It’s been over a year since we started our quest to achieve the design intent.
In a few of these articles I have briefly touched on the troubles we face when it comes to creating gardens and establishing ecologies within a construction project. Being surrounded by various trades using tools that can damage our work, along with materials that can be toxic to the ecology we are creating, is quite a challenge. Given most of the building-trades services are pressured with time constraints, our challenges can easily evolve into frustrations when their negligence, ignorance or sadly, sheer apathy requires us to make good on preparing planting areas, repair the damage to existing plants or replace the plants altogether.
In addition to the challenges nature throws upon us, we’re also faced with numerous difficulties which are often induced by us and our related trades.
So let’s crack open the can of issues to get a deeper understanding of what they are, what they do and what we can do to avoid them.
There’s a few, so we’ll need to make them the focus of the next few articles.
Compaction is probably the most common condition and most damaging to the success of the landscape asset. No amount of cunning plant selection can properly solve the problem.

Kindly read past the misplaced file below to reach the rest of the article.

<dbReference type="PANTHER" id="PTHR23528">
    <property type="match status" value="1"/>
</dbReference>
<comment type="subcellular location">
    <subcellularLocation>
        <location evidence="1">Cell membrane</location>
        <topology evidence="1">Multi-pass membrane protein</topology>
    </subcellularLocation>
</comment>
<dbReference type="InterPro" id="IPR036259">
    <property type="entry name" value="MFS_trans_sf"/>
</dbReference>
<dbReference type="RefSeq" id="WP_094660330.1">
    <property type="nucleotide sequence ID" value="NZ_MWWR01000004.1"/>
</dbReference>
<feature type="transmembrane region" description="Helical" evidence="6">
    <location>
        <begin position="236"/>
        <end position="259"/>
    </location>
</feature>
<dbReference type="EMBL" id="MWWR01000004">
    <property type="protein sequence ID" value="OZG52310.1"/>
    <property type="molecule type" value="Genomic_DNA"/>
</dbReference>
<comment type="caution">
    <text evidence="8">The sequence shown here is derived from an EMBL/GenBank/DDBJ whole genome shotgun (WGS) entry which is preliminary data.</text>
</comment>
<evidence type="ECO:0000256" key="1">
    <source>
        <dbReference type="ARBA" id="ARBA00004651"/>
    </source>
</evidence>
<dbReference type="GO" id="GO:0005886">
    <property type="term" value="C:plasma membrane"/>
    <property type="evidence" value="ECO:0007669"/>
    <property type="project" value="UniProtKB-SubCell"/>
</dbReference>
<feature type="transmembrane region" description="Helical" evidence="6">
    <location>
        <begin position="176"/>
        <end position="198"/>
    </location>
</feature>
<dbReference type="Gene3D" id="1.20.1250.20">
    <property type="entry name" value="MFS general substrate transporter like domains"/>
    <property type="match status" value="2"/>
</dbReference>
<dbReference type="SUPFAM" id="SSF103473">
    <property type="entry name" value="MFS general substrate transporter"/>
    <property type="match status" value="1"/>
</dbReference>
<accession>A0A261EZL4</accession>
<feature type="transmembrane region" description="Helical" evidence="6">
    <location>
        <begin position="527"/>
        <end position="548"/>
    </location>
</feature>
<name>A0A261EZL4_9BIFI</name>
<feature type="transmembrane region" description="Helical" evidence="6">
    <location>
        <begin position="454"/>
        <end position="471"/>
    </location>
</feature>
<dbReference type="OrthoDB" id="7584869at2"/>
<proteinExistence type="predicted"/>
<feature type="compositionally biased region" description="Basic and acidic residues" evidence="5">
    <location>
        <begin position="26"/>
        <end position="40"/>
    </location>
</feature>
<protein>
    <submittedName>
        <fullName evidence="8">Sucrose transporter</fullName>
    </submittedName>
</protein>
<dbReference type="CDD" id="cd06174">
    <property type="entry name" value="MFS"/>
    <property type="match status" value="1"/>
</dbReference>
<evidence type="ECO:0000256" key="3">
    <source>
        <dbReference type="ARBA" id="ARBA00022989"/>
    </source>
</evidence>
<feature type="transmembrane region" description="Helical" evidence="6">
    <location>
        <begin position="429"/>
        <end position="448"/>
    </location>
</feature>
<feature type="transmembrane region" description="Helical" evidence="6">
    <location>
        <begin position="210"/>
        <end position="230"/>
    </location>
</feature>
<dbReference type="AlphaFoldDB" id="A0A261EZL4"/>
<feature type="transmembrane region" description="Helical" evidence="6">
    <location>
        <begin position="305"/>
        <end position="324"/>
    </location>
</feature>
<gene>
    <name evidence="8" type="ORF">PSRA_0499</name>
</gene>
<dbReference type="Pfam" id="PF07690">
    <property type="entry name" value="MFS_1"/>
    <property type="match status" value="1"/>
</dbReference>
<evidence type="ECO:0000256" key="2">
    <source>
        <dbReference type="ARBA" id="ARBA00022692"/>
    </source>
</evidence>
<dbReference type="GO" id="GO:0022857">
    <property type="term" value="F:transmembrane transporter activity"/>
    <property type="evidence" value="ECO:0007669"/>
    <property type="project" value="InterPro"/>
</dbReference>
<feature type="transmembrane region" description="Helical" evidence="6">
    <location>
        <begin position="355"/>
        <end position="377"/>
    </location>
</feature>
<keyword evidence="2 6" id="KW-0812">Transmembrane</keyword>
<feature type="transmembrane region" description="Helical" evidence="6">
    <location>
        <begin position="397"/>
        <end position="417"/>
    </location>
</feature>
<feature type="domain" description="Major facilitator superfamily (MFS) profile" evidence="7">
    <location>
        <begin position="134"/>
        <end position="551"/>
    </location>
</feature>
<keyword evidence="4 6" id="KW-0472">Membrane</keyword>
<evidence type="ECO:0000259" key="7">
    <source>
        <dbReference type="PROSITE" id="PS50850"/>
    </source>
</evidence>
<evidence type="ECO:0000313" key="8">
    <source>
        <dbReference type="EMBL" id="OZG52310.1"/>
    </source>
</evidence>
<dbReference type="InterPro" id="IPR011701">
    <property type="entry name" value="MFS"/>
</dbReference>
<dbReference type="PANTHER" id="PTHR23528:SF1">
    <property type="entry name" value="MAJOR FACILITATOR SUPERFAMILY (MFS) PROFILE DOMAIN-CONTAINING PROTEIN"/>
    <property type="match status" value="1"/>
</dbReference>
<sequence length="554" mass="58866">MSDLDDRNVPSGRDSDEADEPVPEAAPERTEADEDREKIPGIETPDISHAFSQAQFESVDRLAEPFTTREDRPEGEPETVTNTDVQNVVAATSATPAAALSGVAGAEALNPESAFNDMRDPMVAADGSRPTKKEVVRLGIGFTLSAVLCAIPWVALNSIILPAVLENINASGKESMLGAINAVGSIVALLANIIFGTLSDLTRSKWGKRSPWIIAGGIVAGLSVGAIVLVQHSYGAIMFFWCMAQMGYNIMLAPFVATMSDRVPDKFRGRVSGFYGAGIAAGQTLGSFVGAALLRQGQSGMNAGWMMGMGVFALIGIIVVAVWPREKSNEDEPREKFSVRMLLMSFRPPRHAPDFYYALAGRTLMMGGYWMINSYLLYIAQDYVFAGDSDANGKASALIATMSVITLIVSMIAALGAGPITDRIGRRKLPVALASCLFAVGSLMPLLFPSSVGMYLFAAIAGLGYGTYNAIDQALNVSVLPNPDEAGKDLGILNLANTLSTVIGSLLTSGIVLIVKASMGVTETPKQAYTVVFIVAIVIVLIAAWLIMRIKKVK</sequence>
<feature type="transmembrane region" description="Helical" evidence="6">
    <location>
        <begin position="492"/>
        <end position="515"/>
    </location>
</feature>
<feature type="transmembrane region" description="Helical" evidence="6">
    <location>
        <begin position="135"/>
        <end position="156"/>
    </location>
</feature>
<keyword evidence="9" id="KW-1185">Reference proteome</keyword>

Basically, if a plant’s roots can’t grow into the surrounding soil, the soil might as well not be there. The more the soil particles are compressed, the less pore space we have between these particles. Less pore space means less space for air, water and roots to move through. As air and water can’t move through the soil, the area naturally becomes poorly drained.
So compaction can both keep too much water in the soil by encouraging poor drainage, or keep water out by preventing water from infiltrating the soil in the first place.
Although nothing likes to live in compacted soil, builders love it, landscapers need it for structures and horticulturists should detest it. Basically, by compacting or not alleviating the compaction, we’re ruining the opportunity for the plants to achieve the design intent and us to showcase an attractive landscape asset on our portfolio.
So how do we avoid compacting the soil?
First, stay off it! Especially when it’s wet.
Continual foot and wheel traffic is the biggest contributor. Back and forth over the same area continually compresses the ground beneath. The more it’s compressed, the more air is pushed out, the more the fragile structure is broken down and squeezed together.